Why is Donald Trump’s trade war dangerous?
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The annual global trade of the U.S. is worth around $5 trillion and the country ends with an annual deficit upwards of $500 billion. In the first year of Donald Trump’s presidency, it was $556 billion. Mr. Trump believes this deficit is proof that all its trading partners are unfair to America. He also believes manufacturing decline in the U.S. has weakened the country and pauperised its working class. During the 2016 campaign, he promised to implement policies to reduce the deficit and revive manufacturing. This is the mainstay of Mr. Trump’s ‘America First’ policy. The announcement this week of a 25% duty on steel and 10% on aluminium is one definitive step in that scheme. Canada and Mexico are exempt for now, and the tariffs will be effective in two weeks.
“A strong steel and aluminium industry are vital to our national security, absolutely vital… Steel is steel. If you don’t have steel, you don’t have a country,” he said, announcing the decision. The notion that the country’s greatness comes only from its ability to make things was central to Mr. Trump’s campaign. He invoked a rarely used national security clause in a law in support of his tariffs that fall foul of international trade treaties. The emphasis on domestic manufacturing and trade deficit overlooks the transformation of the U.S. economy in recent decades. The U.S., increasingly an exporter of services, has a surplus in the sector, though overall it runs a deficit. The U.S. exported more and more of services and imported more and more of goods. That equilibrium is under threat.
Is a global trade war looming?
With other countries planning retaliatory measures, the prospect of a global trade war looms large, but Mr. Trump believes it may be good for America. “When a country [the U.S.] is losing many billions of dollars on trade with virtually every country it does business with, trade wars are good, and easy to win. Example, when we are down $100 billion with a certain country and they get cute, don’t trade any more — we win big. It’s easy!” he posted on Twitter, a few days before the tariffs were announced. The European Commission may increase tariffs on American goods such as Bourbon whiskey, Levi’s jeans, Florida orange juice and peanut butter. American agriculture produce, aircraft and medical equipment could face pressure in the global market. America’s own industries that use steel and aluminium as raw materials could take a hit. Many economists have expressed fear that Mr. Trump’s measure may trigger a global slowdown.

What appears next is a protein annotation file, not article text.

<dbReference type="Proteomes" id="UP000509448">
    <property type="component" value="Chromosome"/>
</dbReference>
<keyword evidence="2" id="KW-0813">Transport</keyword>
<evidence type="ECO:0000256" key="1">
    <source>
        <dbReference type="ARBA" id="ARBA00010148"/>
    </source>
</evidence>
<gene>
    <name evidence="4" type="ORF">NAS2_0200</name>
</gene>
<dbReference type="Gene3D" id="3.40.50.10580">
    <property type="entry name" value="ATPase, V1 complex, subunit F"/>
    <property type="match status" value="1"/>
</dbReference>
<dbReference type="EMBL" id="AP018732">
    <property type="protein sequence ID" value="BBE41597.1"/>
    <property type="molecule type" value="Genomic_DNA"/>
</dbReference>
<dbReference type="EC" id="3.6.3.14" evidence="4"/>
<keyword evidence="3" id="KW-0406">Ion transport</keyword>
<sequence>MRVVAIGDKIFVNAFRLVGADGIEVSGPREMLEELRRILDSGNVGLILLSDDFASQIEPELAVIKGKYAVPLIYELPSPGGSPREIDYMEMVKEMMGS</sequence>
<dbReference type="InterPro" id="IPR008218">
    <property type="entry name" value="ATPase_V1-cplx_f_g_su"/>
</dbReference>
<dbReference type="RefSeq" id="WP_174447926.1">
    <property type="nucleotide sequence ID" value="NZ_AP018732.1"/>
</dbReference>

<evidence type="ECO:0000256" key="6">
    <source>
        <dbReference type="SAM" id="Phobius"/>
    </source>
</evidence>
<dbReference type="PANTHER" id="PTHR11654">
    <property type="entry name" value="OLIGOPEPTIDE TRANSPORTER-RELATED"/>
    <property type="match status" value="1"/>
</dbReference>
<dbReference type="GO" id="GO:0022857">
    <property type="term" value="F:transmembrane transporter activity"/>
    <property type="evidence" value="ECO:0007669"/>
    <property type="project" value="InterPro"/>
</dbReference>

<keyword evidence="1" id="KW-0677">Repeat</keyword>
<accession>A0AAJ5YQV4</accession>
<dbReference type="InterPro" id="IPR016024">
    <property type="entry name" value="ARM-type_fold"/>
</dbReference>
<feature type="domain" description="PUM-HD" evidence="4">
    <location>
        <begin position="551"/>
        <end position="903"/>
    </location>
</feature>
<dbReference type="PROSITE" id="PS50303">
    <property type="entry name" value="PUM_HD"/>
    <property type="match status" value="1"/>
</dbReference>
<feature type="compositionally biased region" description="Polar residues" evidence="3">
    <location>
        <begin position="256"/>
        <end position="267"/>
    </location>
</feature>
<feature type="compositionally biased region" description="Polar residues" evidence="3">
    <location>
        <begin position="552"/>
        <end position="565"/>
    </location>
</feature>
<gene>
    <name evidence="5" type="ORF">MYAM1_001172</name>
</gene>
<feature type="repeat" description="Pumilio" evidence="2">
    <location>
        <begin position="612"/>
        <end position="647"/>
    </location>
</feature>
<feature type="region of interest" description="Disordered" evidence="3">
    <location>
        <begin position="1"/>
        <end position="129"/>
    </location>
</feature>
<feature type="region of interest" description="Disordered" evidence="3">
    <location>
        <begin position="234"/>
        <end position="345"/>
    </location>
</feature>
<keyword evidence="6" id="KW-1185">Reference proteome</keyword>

What will be the impact?
It is unclear whether the tariffs on steel and aluminium will have the desired effect on the American economy, but the direct association of these sectors with the working class adds immense symbolic value to the decision. China, with which the U.S. runs the biggest deficit, will only be marginally affected. A more intense trade war is going to be in intellectual property, and Mr. Trump has threatened to open that front soon. “The U.S. is acting swiftly on Intellectual Property theft. We cannot allow this to happen as it has for many years!” he wrote on Twitter on March 7.
U.S. Trade Representative Robert E. Lighthizer had initiated a special inquiry into Chinese trade and investment practices for potential intellectual property rights violations last August. A report is due. U.S. companies have long complained that the Chinese government arm-twists them into sharing technology. American companies that want business in China are allegedly forced into joint ventures and pressured to transfer technology to a Chinese partner, in one such practice. Some Americans reporting on the issue recently put the loss to the country’s economy due to intellectual property rights violations at $600 billion each year. Observers feel hostile measures in the high-tech sector will be more provocative for China.
What about India?
India found a mention in several remarks made by Mr. Trump on trade in recent weeks. He believes Indian tariffs are high and has threatened to impose reciprocal tariffs on Indian goods. The U.S. has been critical of India’s intellectual property rights standards and this year’s report may take a harsher position. Stakes are high for India in Mr. Trump’s trade war.
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